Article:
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451 - 460 of 576 results for: HISTORY

HISTORY 349: Bodies, Technologies, and Natures in Africa (AFRICAST 249, ANTHRO 348B)

This interdisciplinary course explores how modern African histories, bodies, and natures have been entangled with technological activities. Viewing Africans as experts and innovators, we consider how technologies have mediated, represented, or performed power in African societies. Topics include infrastructure, extraction, medicine, weapons, communications, sanitation, and more. Themes woven through the course include citizenship, mobility, labor, bricolage, in/formal economies, and technopolitical geographies, among others. Readings draw from history, anthropology, geography, and social/cultural theory.
Terms: Win | Units: 4-5
Instructors: Hecht, G. (PI)

HISTORY 351A: Core in American History, Part I

May be repeated for credit.
Terms: Aut | Units: 4-5 | Repeatable 2 times (up to 10 units total)
Instructors: Gienapp, J. (PI)

HISTORY 351B: Core in American History, Part II

Last offered: Autumn 2016 | Repeatable 2 times (up to 10 units total)

HISTORY 351C: Core in American History, Part III

Terms: Win | Units: 4-5 | Repeatable 2 times (up to 10 units total)
Instructors: Campbell, J. (PI)

HISTORY 351D: Core in American History, Part IV

May be repeated once for credit.
Last offered: Winter 2017 | Repeatable 2 times (up to 10 units total)

HISTORY 351E: Core in American History, Part V

Required of all first-year United States History Ph.D. students. Topics in Twentieth Century United States History.
Last offered: Spring 2017 | Repeatable 2 times (up to 10 units total)

HISTORY 351F: Core in American History, Part VI

Required of all first-year Ph.D. students in U.S. History.
Terms: Spr | Units: 4-5 | Repeatable 2 times (up to 10 units total)
Instructors: Chang, G. (PI)

HISTORY 351J: The End of American Slavery, 1776-1865 (AFRICAAM 251J, AMSTUD 251J, HISTORY 251J)

How did the institution of American slavery come to an end? The story is more complex than most people know. This course examines the rival forces that fostered slavery's simultaneous contraction in the North and expansion in the South between 1776 and 1861. It also illuminates, in detail, the final tortuous path to abolition during the Civil War. Throughout, the course introduces a diverse collection of historical figures, including seemingly paradoxical ones, such as slaveholding southerners who professed opposition to slavery and non-slaveholding northerners who acted in ways that preserved it. Historical attitudes toward race are a central integrative theme.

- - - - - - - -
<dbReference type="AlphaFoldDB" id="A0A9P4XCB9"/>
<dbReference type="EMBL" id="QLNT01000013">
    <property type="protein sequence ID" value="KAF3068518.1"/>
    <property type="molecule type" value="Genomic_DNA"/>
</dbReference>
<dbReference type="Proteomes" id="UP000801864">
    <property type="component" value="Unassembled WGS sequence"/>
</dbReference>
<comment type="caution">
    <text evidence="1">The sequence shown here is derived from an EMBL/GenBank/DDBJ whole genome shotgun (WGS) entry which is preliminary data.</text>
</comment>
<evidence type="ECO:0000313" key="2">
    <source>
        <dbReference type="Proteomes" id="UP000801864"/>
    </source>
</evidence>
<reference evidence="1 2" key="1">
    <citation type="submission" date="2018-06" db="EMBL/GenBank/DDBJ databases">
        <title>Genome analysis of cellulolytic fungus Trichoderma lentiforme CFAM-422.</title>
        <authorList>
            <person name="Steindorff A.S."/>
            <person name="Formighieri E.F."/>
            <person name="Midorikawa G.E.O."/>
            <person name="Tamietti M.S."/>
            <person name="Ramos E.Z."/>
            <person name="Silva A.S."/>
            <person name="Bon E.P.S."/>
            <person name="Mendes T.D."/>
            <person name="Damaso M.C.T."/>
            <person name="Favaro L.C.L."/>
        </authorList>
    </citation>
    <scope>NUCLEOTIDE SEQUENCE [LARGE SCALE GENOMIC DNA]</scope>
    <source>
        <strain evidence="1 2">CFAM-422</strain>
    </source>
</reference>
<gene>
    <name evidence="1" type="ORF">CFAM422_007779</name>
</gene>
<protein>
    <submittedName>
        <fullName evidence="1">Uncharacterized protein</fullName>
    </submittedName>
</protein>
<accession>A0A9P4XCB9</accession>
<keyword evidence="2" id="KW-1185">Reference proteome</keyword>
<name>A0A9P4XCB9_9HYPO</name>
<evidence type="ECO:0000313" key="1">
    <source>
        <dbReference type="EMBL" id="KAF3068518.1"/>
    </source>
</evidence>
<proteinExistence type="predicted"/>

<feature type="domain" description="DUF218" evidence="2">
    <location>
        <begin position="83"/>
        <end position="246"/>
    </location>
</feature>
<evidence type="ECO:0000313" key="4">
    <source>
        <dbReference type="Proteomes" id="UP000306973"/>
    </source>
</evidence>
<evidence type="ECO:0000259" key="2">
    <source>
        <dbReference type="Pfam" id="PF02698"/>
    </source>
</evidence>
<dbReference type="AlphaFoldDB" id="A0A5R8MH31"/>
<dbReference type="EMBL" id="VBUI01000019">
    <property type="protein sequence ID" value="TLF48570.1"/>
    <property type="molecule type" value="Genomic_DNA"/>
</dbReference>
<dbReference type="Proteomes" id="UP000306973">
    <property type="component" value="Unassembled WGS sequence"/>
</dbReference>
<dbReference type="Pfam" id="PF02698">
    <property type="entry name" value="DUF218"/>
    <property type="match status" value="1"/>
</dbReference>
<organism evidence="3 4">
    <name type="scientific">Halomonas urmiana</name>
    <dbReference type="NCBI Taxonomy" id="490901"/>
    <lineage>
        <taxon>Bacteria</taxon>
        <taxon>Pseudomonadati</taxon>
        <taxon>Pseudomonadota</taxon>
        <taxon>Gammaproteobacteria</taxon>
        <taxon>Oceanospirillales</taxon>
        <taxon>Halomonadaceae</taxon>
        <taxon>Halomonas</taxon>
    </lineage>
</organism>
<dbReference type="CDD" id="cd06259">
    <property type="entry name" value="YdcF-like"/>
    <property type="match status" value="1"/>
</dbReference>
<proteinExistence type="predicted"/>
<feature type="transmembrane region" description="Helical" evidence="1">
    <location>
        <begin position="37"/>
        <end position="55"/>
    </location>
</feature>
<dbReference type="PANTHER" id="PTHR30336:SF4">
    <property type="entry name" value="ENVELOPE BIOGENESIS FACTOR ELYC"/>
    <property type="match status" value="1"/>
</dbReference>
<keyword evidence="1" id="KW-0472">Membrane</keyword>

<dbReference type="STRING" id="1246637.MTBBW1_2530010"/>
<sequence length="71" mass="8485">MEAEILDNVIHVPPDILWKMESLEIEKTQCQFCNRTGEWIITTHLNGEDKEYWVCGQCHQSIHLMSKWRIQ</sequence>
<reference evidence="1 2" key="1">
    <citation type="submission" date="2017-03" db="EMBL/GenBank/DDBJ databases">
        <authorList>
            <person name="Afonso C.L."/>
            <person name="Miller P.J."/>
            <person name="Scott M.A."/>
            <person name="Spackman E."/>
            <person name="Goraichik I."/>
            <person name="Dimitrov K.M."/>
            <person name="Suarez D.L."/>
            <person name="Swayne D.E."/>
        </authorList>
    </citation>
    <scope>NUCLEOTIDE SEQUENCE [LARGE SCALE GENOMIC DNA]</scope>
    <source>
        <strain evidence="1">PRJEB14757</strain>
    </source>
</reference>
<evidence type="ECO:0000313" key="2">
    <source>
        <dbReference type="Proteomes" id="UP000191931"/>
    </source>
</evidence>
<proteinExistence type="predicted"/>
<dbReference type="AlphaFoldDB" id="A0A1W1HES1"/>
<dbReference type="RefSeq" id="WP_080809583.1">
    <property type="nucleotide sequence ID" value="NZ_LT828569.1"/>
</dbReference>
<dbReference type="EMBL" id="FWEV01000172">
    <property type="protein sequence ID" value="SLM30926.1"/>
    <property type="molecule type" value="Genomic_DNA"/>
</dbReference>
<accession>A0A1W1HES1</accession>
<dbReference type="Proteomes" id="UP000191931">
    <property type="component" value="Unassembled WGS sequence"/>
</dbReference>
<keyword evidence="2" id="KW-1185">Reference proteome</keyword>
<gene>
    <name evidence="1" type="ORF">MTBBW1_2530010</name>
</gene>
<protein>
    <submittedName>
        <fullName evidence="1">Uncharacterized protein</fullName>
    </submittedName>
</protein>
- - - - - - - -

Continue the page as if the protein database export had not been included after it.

Terms: Spr | Units: 4-5
Instructors: Hammann, A. (PI)

HISTORY 352B: History of American Law (HISTORY 152)

(Formerly Law 318. Now Law 3504.) This course examines the growth and development of American legal institutions with particular attention to crime and punishment, slavery and race relations, the role of law in developing the economy, and the place of lawyers in American society, from colonial times to the present. Special Instructions: Any student may write a paper in lieu of the final exam with consent of instructor. After the term begins, students accepted into the course can transfer from section (01) into section (02), which meets the R requirement, with consent of the instructor. Elements used in grading: Final exam or paper. Automatic grading penalty waived for writers. Cross-listed with History ( HISTORY 152 Consent of instructor required) & ( HISTORY 352B).
Terms: Win | Units: 5
Instructors: Friedman, L. (PI)

HISTORY 353D: Approaches to American Legal History

(Same as LAW 651.) Legal history may once have been primarily devoted to exploring legal doctrines and key judicial opinions, and thus to be of interest mainly to legal scholars and lawyers. Now, the best writing in legal history resembles historical writing more generally, and the study of legal ideas and practices is increasingly integrated with social, intellectual, cultural, and political history. Examines recent writings in American legal history, ranging broadly across time and space to ask how the field reflects developments in historical writing more generally, and how the use of legal materials affects our understanding of major aspects of American history.
Last offered: Autumn 2009
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